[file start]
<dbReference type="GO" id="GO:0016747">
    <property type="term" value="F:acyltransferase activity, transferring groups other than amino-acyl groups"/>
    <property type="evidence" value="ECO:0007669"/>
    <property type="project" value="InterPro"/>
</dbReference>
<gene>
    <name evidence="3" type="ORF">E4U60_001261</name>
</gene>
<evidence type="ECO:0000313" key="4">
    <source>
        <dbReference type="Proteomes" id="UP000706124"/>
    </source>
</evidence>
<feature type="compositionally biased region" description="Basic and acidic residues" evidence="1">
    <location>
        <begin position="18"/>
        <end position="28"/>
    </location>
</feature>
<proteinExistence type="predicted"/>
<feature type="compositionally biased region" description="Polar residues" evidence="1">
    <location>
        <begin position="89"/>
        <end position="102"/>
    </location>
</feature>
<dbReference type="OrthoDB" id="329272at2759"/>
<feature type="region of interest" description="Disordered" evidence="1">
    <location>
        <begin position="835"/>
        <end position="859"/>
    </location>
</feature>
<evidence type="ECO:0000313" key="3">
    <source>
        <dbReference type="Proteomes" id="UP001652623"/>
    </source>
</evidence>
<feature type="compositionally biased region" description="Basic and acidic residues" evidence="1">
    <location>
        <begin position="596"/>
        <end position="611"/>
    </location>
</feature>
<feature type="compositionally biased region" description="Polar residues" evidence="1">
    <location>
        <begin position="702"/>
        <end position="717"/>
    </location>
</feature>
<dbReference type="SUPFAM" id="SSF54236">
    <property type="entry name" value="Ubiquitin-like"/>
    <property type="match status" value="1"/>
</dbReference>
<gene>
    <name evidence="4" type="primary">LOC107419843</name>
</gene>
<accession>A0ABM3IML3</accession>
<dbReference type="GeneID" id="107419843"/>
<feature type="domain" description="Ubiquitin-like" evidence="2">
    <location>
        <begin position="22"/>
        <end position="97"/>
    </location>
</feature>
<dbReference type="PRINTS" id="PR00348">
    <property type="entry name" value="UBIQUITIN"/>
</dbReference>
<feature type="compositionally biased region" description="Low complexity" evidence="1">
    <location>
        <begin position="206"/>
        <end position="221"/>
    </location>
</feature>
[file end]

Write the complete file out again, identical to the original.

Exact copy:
<dbReference type="GO" id="GO:0016747">
    <property type="term" value="F:acyltransferase activity, transferring groups other than amino-acyl groups"/>
    <property type="evidence" value="ECO:0007669"/>
    <property type="project" value="InterPro"/>
</dbReference>
<gene>
    <name evidence="3" type="ORF">E4U60_001261</name>
</gene>
<evidence type="ECO:0000313" key="4">
    <source>
        <dbReference type="Proteomes" id="UP000706124"/>
    </source>
</evidence>
<feature type="compositionally biased region" description="Basic and acidic residues" evidence="1">
    <location>
        <begin position="18"/>
        <end position="28"/>
    </location>
</feature>
<proteinExistence type="predicted"/>
<feature type="compositionally biased region" description="Polar residues" evidence="1">
    <location>
        <begin position="89"/>
        <end position="102"/>
    </location>
</feature>
<dbReference type="OrthoDB" id="329272at2759"/>
<feature type="region of interest" description="Disordered" evidence="1">
    <location>
        <begin position="835"/>
        <end position="859"/>
    </location>
</feature>
<evidence type="ECO:0000313" key="3">
    <source>
        <dbReference type="Proteomes" id="UP001652623"/>
    </source>
</evidence>
<feature type="compositionally biased region" description="Basic and acidic residues" evidence="1">
    <location>
        <begin position="596"/>
        <end position="611"/>
    </location>
</feature>
<feature type="compositionally biased region" description="Polar residues" evidence="1">
    <location>
        <begin position="702"/>
        <end position="717"/>
    </location>
</feature>
<dbReference type="SUPFAM" id="SSF54236">
    <property type="entry name" value="Ubiquitin-like"/>
    <property type="match status" value="1"/>
</dbReference>
<gene>
    <name evidence="4" type="primary">LOC107419843</name>
</gene>
<accession>A0ABM3IML3</accession>
<dbReference type="GeneID" id="107419843"/>
<feature type="domain" description="Ubiquitin-like" evidence="2">
    <location>
        <begin position="22"/>
        <end position="97"/>
    </location>
</feature>
<dbReference type="PRINTS" id="PR00348">
    <property type="entry name" value="UBIQUITIN"/>
</dbReference>
<feature type="compositionally biased region" description="Low complexity" evidence="1">
    <location>
        <begin position="206"/>
        <end position="221"/>
    </location>
</feature>